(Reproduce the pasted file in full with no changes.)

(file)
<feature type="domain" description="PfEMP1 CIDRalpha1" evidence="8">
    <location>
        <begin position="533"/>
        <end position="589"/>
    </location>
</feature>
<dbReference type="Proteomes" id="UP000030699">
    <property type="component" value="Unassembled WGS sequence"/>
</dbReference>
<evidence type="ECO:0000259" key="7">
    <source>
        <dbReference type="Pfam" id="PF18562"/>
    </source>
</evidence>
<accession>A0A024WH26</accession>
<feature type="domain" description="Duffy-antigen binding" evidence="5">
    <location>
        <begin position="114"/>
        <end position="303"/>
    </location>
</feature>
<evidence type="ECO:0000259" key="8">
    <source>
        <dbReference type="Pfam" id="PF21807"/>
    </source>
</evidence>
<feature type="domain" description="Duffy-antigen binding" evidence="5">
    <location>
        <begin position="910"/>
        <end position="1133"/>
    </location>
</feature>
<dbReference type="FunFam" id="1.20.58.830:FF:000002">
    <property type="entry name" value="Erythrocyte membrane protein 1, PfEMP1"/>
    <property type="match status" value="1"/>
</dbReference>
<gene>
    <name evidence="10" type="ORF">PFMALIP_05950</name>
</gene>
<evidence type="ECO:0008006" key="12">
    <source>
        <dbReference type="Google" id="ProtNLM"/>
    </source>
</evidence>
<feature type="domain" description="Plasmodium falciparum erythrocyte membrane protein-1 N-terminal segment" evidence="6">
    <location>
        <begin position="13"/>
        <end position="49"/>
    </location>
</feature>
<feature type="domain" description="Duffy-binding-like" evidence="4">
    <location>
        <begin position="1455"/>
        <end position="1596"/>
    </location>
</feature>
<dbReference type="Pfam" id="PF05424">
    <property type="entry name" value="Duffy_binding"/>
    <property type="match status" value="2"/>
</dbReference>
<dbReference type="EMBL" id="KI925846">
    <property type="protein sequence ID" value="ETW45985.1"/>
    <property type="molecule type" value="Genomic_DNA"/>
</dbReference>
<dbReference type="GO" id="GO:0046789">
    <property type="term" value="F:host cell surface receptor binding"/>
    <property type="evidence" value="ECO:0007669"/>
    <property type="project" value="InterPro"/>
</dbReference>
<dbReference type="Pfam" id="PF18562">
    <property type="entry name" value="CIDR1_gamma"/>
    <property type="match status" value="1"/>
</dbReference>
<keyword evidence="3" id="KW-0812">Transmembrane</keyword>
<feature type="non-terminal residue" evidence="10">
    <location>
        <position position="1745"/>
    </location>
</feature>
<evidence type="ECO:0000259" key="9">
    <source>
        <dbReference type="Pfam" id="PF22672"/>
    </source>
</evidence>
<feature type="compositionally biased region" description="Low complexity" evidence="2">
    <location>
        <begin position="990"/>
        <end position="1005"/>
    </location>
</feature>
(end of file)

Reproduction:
<feature type="domain" description="PfEMP1 CIDRalpha1" evidence="8">
    <location>
        <begin position="533"/>
        <end position="589"/>
    </location>
</feature>
<dbReference type="Proteomes" id="UP000030699">
    <property type="component" value="Unassembled WGS sequence"/>
</dbReference>
<evidence type="ECO:0000259" key="7">
    <source>
        <dbReference type="Pfam" id="PF18562"/>
    </source>
</evidence>
<accession>A0A024WH26</accession>
<feature type="domain" description="Duffy-antigen binding" evidence="5">
    <location>
        <begin position="114"/>
        <end position="303"/>
    </location>
</feature>
<evidence type="ECO:0000259" key="8">
    <source>
        <dbReference type="Pfam" id="PF21807"/>
    </source>
</evidence>
<feature type="domain" description="Duffy-antigen binding" evidence="5">
    <location>
        <begin position="910"/>
        <end position="1133"/>
    </location>
</feature>
<dbReference type="FunFam" id="1.20.58.830:FF:000002">
    <property type="entry name" value="Erythrocyte membrane protein 1, PfEMP1"/>
    <property type="match status" value="1"/>
</dbReference>
<gene>
    <name evidence="10" type="ORF">PFMALIP_05950</name>
</gene>
<evidence type="ECO:0008006" key="12">
    <source>
        <dbReference type="Google" id="ProtNLM"/>
    </source>
</evidence>
<feature type="domain" description="Plasmodium falciparum erythrocyte membrane protein-1 N-terminal segment" evidence="6">
    <location>
        <begin position="13"/>
        <end position="49"/>
    </location>
</feature>
<feature type="domain" description="Duffy-binding-like" evidence="4">
    <location>
        <begin position="1455"/>
        <end position="1596"/>
    </location>
</feature>
<dbReference type="Pfam" id="PF05424">
    <property type="entry name" value="Duffy_binding"/>
    <property type="match status" value="2"/>
</dbReference>
<dbReference type="EMBL" id="KI925846">
    <property type="protein sequence ID" value="ETW45985.1"/>
    <property type="molecule type" value="Genomic_DNA"/>
</dbReference>
<dbReference type="GO" id="GO:0046789">
    <property type="term" value="F:host cell surface receptor binding"/>
    <property type="evidence" value="ECO:0007669"/>
    <property type="project" value="InterPro"/>
</dbReference>
<dbReference type="Pfam" id="PF18562">
    <property type="entry name" value="CIDR1_gamma"/>
    <property type="match status" value="1"/>
</dbReference>
<keyword evidence="3" id="KW-0812">Transmembrane</keyword>
<feature type="non-terminal residue" evidence="10">
    <location>
        <position position="1745"/>
    </location>
</feature>
<evidence type="ECO:0000259" key="9">
    <source>
        <dbReference type="Pfam" id="PF22672"/>
    </source>
</evidence>
<feature type="compositionally biased region" description="Low complexity" evidence="2">
    <location>
        <begin position="990"/>
        <end position="1005"/>
    </location>
</feature>